Can a watch really be worth $89,600? That’s the list price on Patek Philippe’s new Perpetual Calendar Chronograph 5970. Considered the world’s premium watchmaker alongside Rolex, Patek commands a brand markup of at least 25 percent above the cost of Swiss craftsmanship and the very complex parts that make simple digital functions like a stopwatch and a calendar work entirely without electronics. Here, a look inside the 5970’s chronograph function (there’s another layer for the calendar, too).
1. Column Wheel
The steel command center of the chronograph function—a.k.a. the stopwatch—it connects all the other parts that make the chronograph work.
2. Start and Stop Lever
Triggers the column wheel, which in turn starts the second hand.
Counts the passing minutes. Like the other wheels, its teeth and pinions are cut and polished by hand.
The point in the watch where there’s the most friction—which is reduced by a synthetic ruby. This is also where the watch is oiled.
5. Geneva Stripes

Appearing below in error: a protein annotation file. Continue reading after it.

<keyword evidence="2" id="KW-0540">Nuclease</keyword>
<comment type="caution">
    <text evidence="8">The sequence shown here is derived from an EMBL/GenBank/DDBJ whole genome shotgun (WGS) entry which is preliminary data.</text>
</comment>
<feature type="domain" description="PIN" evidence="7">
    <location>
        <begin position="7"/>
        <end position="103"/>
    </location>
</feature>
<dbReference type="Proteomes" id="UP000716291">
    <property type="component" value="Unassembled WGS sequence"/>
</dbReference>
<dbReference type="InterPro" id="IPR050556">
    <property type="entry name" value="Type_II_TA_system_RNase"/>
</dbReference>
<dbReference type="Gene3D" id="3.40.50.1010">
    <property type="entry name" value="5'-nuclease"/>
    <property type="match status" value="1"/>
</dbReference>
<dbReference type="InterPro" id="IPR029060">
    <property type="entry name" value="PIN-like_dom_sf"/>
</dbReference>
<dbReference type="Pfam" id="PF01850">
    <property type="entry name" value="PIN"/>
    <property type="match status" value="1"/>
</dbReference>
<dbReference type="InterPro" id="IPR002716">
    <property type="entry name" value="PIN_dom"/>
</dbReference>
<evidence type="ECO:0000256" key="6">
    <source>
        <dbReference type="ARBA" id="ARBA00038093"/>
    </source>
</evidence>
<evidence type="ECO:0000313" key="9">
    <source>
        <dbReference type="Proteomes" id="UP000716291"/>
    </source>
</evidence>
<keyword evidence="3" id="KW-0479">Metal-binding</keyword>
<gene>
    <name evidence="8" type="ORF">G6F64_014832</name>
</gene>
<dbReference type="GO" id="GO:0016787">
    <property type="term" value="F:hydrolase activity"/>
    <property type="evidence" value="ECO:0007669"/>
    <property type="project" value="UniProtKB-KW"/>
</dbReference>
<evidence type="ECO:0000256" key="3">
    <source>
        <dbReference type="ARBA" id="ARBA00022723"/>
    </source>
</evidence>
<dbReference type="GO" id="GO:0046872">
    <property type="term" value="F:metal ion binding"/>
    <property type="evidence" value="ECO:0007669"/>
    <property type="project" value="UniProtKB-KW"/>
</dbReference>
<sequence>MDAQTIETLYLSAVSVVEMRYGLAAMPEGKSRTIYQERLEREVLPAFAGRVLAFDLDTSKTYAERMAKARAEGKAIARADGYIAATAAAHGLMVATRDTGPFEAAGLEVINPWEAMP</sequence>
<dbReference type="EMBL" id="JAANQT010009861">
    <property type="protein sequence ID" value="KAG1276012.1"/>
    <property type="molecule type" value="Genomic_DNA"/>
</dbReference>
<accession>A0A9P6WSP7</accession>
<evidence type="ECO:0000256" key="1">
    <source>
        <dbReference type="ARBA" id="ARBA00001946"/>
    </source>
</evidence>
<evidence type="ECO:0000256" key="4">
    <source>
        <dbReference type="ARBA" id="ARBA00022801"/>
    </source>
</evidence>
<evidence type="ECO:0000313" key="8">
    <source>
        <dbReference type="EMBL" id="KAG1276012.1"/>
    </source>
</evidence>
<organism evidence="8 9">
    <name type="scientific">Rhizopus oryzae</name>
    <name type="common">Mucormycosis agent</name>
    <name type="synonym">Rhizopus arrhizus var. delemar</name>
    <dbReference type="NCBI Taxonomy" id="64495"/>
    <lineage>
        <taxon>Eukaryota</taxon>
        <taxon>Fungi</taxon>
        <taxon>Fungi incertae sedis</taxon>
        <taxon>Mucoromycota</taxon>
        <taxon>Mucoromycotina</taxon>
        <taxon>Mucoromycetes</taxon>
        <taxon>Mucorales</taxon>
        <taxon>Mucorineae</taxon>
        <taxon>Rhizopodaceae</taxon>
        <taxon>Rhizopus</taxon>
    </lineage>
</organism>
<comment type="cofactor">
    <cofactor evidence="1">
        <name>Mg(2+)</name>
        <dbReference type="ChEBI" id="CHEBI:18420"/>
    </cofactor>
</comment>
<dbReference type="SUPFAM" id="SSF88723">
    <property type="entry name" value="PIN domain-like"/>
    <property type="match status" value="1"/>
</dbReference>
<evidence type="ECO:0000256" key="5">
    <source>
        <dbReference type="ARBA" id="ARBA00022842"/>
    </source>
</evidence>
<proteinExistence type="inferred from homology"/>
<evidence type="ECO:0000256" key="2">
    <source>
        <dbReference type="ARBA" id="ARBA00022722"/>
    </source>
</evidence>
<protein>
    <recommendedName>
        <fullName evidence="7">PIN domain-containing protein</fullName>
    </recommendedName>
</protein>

A decorative pattern done with a wooden wheel that appears on all bridges. Aside from its decorative function, it makes them smooth and corrosion-resistant.
6. Geneva Seal
This indicates the watch has met a series of quality requirements set up by the canton of Geneva. Any company can submit a watch for review, but Patek Philippe gets the seal automatically.
7. Gyromax Balance
While most watches make do with a simple regulator, Patek Philippe uses this patented gizmo to control the timing. There are eight tiny weights around it—by adjusting them, watchmakers force time to ﬂy or drag.
8. Stud Plate
By sliding it in either direction, a watchmaker can further fine-tune the speed of time. It keeps the watch synchronized after it’s been wound, and helps maintain steady power—essential for draining functions like turning the date over (it’s been known to stall).
9. Anti-Shock Unit
All of those tiny parts are extremely delicate, so two synthetic rubies (real ones are prone to cracking) are stacked by the gyromax wheel to act as a cushion.
10. Movement Number
Since 1839, Patek Philippe has put a unique number on every watch. It helps the company keep an archive showing who ﬁrst bought a watch, and its service history.
11. Clutch Lever
Used to stop the chronograph, it pulls the second hand back to the starting position. Normally cut in a straight line, here it’s given an elegant curve to reveal other watch parts.
12. Chronograph Wheel
Connected to the second hand. A series of gears make the wheel jump every fifth of a second (an increment that has its origins in the timing of horse races).